Well that just depends on the departmnet. There are many volunteer departments that train a heck of a lot more then the average career departments. There are career departments who's training sucks compared to the average volly department. A department that has a training night of four hours a week trains as much or more then the average career department that has one hour a duty day set aside for training.
    Be for Peace, but don't be for the Enemy!
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    Quote Originally Posted by nyckftbl View Post
    LOL....dont you people have anything else to do besides b*tch about our b*tching?

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    Two things........

    Also career is better all around , volunteer people do not have the training at all times , people have jobs and families and firefighting is more of a hobbie than a job.
    With a subject like this, how did I guess it would come to a statement like that?!

    Secondly, this 1 post guy is looking for info on the opposite of most places... unless it is worded wrong the question was regarding going from career to volunteer. Not very familiar with that arrangement or how it would happen but somebody saw a reason to ask.

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    Originally posted by DennisTheMenace
    Well that just depends on the departmnet. There are many volunteer departments that train a heck of a lot more then the average career departments. There are career departments who's training sucks compared to the average volly department. A department that has a training night of four hours a week trains as much or more then the average career department that has one hour a duty day set aside for training.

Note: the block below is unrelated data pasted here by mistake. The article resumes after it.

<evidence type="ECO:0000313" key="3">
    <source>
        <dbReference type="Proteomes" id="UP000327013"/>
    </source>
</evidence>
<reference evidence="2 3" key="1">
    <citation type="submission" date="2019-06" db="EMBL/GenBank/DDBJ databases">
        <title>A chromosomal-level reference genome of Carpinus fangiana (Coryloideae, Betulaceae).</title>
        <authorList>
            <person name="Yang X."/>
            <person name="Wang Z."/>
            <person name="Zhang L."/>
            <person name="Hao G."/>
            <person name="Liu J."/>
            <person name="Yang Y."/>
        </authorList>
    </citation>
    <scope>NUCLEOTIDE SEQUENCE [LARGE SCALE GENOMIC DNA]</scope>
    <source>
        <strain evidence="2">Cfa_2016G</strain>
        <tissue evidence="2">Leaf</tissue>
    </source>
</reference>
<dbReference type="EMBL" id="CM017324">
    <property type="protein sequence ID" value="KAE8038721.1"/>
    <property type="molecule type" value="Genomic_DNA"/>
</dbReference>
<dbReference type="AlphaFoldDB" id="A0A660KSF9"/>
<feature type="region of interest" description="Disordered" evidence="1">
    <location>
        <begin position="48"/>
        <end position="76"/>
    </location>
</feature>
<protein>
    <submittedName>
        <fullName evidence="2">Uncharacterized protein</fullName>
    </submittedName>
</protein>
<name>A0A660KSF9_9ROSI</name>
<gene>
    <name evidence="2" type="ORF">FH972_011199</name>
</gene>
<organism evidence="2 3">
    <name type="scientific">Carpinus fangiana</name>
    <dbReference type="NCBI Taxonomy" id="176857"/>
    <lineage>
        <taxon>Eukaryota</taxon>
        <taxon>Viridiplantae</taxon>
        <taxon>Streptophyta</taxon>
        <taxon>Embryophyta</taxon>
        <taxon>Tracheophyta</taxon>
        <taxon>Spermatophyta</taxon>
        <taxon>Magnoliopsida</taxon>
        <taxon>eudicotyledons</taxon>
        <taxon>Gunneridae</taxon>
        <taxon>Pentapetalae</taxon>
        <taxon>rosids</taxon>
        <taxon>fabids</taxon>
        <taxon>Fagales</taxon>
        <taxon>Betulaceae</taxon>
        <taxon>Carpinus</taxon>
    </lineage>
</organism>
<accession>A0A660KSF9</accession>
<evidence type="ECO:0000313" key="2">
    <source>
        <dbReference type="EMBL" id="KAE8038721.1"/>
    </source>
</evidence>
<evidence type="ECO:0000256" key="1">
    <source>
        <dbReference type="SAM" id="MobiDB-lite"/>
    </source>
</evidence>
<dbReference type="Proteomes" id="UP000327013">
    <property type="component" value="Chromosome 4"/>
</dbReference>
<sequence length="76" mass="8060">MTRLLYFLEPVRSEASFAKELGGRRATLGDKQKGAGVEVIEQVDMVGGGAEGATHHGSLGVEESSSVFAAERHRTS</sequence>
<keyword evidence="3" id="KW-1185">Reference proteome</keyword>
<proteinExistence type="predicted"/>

very true I guess in my neck of the woods people are just lax , we do alot of training and alot of drills and such I thik its great , but its so hard to get people to show alot of times , and alot of theyre responses at times are what if I dont show what are they gonna do " dock my pay " " fire me ??" cause I guess theyre to that point of been doing it so long and not caring anyways lets get back on track and give this guy some info he can use.
    " We are not extraordinary people , we are people caught in extraordinary situations. " Chapter 1 IFSTA Manual

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    Default Re: career vs. volunteer

    Originally posted by PTBlaw
    I'm currently looking for information on how switching from a career FD to a volunteer FD affects a city (economically, socially, insurance costs, etc). any assistance would be appreciated...
    Never heard of that actually happening anywhere.
    "This thread is being closed as it is off-topic and not related to the fire industry." - Isn't that what the Off Duty forum was for?

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    me neither.
    If my basic HazMat training has taught me nothing else, it's that if you see a glowing green monkey running away from something, follow that monkey!

    FF/EMT/DBP

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    That makes three of us...